When Jones Regional Medical Center CEO Eric Briesemeister looks back at 2020, it’s clear it’s been a learning experience. Reflecting on where things were in the spring, he sees how much the hospital has learned about COVID-19.
Early on, the stress came from the uncertainty, uncertainty of how to deal with the virus and whether they had the proper material to keep staff safe.
“Now, though, we know what we’re doing. We’ve got all of [personal protective equipment] figured out. We actually have PPE now, whereas before it was really, really tight,” Briesemeister said.
In the spring, the hospital planned for what they thought was the surge.
“We thought that was the surge, it really wasn’t, Briesemeister said. “This last surge was considerably larger than anything we saw in the spring.”
When the actual surge came toward the end of 2020, it made for an exhausting time.
“It’s been really stressful,” he said. “We saw the biggest volumes of patients since the pandemic began. Over 80% of the patients we had in house were COVID-positive. That was a challenge.”
Complicating the matter was the fact that in addition to the patients, the virus hit the staff as well putting all sorts of stresses on them.
“Where in the spring, we didn’t see a lot of stress on our staffing, we definitely saw it this time,” Briesemeister said. “That’s been the hardest thing…and then making sure that the staff are healthy and are taken care of and can get a chance to relax and take a break. That’s been a huge challenge, too, to try to maintain their mental and physical health.”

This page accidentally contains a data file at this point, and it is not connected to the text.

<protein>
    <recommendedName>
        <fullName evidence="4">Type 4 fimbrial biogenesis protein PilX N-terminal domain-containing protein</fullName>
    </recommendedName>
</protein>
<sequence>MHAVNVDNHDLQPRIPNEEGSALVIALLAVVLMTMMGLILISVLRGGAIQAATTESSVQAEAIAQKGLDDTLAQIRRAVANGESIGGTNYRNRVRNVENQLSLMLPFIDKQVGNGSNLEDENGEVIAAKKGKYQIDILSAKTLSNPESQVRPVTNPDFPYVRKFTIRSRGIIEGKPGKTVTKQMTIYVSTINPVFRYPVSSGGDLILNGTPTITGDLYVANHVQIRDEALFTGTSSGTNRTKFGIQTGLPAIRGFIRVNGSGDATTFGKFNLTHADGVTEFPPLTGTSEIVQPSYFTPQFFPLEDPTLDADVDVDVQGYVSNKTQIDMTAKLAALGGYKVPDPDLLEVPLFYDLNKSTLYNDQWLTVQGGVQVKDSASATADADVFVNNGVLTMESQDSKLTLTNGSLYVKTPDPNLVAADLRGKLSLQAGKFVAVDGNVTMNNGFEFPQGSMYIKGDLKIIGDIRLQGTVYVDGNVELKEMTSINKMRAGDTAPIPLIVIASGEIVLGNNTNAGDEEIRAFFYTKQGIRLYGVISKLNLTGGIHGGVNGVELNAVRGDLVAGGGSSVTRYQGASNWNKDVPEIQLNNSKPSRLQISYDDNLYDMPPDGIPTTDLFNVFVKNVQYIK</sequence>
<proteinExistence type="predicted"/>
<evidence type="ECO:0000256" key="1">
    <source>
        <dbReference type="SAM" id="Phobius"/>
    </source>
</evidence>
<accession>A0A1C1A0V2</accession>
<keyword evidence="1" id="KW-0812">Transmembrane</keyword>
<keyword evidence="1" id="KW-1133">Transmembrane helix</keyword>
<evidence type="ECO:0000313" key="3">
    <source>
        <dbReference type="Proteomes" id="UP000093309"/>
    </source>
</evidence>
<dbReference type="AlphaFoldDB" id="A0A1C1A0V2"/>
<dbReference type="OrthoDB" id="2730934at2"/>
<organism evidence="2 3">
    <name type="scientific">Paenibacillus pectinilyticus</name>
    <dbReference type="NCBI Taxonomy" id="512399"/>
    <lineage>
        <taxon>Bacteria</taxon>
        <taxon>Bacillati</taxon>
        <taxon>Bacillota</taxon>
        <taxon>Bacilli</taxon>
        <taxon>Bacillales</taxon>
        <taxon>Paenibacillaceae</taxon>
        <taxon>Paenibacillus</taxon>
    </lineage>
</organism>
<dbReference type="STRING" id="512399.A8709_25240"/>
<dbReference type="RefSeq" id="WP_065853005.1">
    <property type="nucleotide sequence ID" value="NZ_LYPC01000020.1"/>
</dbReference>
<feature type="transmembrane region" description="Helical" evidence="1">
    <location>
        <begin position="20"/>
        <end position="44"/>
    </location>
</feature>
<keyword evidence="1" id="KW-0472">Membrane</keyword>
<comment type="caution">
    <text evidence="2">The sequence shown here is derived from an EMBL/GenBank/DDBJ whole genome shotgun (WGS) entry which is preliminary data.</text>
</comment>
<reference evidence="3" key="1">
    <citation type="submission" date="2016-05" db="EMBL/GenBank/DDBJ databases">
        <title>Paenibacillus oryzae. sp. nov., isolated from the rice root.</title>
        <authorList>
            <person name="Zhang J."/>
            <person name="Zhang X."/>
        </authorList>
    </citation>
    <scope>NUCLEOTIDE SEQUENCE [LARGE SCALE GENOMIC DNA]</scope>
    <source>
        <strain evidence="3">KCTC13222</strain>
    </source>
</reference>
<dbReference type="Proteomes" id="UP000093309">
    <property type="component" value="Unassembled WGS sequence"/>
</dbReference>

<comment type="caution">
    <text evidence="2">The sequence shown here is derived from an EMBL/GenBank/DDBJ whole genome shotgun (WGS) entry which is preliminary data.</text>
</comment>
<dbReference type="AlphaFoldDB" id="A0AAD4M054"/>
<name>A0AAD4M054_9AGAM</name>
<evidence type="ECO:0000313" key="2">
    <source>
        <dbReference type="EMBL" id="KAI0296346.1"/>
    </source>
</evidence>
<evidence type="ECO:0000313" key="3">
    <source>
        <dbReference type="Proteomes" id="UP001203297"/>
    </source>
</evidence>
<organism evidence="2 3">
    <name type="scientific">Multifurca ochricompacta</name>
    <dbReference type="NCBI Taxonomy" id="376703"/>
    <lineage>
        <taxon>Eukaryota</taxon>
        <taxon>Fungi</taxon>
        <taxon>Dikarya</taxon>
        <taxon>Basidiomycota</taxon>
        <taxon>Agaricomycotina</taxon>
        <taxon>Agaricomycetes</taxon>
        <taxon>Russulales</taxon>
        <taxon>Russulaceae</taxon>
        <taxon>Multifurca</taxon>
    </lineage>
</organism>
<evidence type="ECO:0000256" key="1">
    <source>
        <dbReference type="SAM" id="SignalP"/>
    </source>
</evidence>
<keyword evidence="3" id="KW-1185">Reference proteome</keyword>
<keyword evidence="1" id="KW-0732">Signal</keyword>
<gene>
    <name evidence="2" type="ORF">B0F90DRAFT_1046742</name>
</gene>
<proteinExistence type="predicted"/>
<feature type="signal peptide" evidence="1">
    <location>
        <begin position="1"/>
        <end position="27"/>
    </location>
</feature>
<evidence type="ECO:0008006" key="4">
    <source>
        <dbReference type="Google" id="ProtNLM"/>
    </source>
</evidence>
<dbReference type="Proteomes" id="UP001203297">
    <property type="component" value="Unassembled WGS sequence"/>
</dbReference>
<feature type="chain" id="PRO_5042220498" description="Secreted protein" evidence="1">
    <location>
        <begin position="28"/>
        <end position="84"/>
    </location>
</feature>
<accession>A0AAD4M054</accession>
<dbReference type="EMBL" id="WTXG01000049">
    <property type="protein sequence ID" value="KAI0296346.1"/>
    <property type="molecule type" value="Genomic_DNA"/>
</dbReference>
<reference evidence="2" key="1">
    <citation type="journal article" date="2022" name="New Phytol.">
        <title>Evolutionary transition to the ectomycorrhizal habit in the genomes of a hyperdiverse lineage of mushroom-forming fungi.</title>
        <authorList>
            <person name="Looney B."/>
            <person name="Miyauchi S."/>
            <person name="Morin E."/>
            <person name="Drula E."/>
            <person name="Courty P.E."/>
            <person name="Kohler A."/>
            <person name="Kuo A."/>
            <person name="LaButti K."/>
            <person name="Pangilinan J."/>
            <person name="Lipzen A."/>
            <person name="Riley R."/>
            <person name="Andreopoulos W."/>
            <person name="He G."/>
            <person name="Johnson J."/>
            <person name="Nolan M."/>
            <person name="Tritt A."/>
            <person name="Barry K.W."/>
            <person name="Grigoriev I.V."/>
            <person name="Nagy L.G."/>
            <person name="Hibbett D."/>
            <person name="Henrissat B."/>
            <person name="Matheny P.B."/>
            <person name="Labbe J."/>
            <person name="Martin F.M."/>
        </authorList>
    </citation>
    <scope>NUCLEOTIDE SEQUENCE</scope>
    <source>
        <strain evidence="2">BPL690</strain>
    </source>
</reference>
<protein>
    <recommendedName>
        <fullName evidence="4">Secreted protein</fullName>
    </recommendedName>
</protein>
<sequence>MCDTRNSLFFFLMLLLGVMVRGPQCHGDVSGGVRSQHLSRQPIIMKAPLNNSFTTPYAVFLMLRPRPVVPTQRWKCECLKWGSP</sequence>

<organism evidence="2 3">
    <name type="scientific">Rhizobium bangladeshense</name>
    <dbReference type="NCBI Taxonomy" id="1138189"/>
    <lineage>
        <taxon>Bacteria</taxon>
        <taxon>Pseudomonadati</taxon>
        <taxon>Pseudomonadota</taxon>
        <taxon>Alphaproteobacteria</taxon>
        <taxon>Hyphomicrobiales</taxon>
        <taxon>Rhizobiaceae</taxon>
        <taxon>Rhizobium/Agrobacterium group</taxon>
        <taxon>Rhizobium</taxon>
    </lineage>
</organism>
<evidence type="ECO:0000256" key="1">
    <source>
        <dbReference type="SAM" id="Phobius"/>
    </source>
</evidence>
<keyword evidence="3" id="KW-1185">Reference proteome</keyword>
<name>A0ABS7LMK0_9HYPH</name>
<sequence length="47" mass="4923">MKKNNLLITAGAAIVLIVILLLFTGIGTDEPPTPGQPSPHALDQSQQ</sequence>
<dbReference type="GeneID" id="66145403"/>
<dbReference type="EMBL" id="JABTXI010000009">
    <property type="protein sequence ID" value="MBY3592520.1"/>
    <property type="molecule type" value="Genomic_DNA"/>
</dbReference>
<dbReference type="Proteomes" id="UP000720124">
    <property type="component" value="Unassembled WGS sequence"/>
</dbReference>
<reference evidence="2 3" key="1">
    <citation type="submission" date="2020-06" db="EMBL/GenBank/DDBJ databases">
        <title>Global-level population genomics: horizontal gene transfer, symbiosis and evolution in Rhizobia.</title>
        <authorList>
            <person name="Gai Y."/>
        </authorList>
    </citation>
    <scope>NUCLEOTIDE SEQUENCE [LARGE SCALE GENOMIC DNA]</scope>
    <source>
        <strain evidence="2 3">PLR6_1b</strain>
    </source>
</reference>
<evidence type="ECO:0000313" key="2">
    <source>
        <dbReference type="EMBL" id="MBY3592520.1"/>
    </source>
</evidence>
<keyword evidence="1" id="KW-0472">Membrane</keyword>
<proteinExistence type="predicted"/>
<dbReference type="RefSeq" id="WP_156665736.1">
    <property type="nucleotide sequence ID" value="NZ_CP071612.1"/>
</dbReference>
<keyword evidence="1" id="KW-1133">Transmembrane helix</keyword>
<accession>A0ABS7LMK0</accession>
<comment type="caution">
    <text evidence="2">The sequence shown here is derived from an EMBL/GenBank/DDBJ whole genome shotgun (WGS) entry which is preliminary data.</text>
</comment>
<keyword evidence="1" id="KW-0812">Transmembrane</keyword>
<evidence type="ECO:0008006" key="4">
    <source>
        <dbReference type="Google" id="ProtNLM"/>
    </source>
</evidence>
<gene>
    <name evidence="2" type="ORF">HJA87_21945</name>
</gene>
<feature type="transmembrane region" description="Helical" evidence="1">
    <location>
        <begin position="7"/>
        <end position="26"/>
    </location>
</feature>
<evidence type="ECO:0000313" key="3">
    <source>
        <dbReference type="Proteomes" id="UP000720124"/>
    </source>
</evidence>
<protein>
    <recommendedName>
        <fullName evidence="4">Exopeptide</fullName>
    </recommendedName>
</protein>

If a nurse had three or four patients and having to change out PPE each time they visited a room for an entire shift, that means gearing up 45 to 60 times a shift.
“It put a strain on them we just didn’t imagine,” he said, having thought they’d already made it through the “surge.”
As the hospital prepared for the holidays, the staff was back to normal. Having weathered what they thought would be a Thanksgiving surge, Briesemeister was hopeful that no post-Christmas surge was forthcoming.
With all the lessons of 2020 learned, the result for the future is that he believes hospitals will be more efficient. The pandemic has seen the hospital use technology a lot more, with virtual check-ins for visits and an increase in virtual services. With MyChart and getting patients used to their online profile, patients can easily track their medical info, like x-rays or lab results. Having information at their fingertips is helping patients better take control of their health, according to Briesemeister.
“That will hopefully only increase over time as we get people more used to accessing their health information in that manner,” he said.
With vaccinations starting right before the start of the new year, that’s obviously going to be a major focus for the hospital as the calendar turns to 2021.
“That’ll be the big thing. How do we get ourselves vaccinated? How do we get the community vaccinated?” Briesemeister said.
Everyone is looking forward to a return to normal, and that holds true for hospital personnel as well.
“We’ve been in this kind of emergency mode for nine, 10 months. It seems like a long time, and it has been. So, we need to get back to the point where we’re doing a lot of the other things we normally do, like loosening up visitor requirements,” Briesemeister said.
Before closing the book on a year that pushed health care workers harder than ever, Briesemester praised the heroic efforts of his staff and those across the country as they’ve worked to contain the pandemic.
“If you have any question in your mind whether there are good people in the world, go to your local health center and see those people do their jobs and coming to work every day in spite of the risk and helping take care of other people. It has just been amazing and humbling to be a part of it,” he said.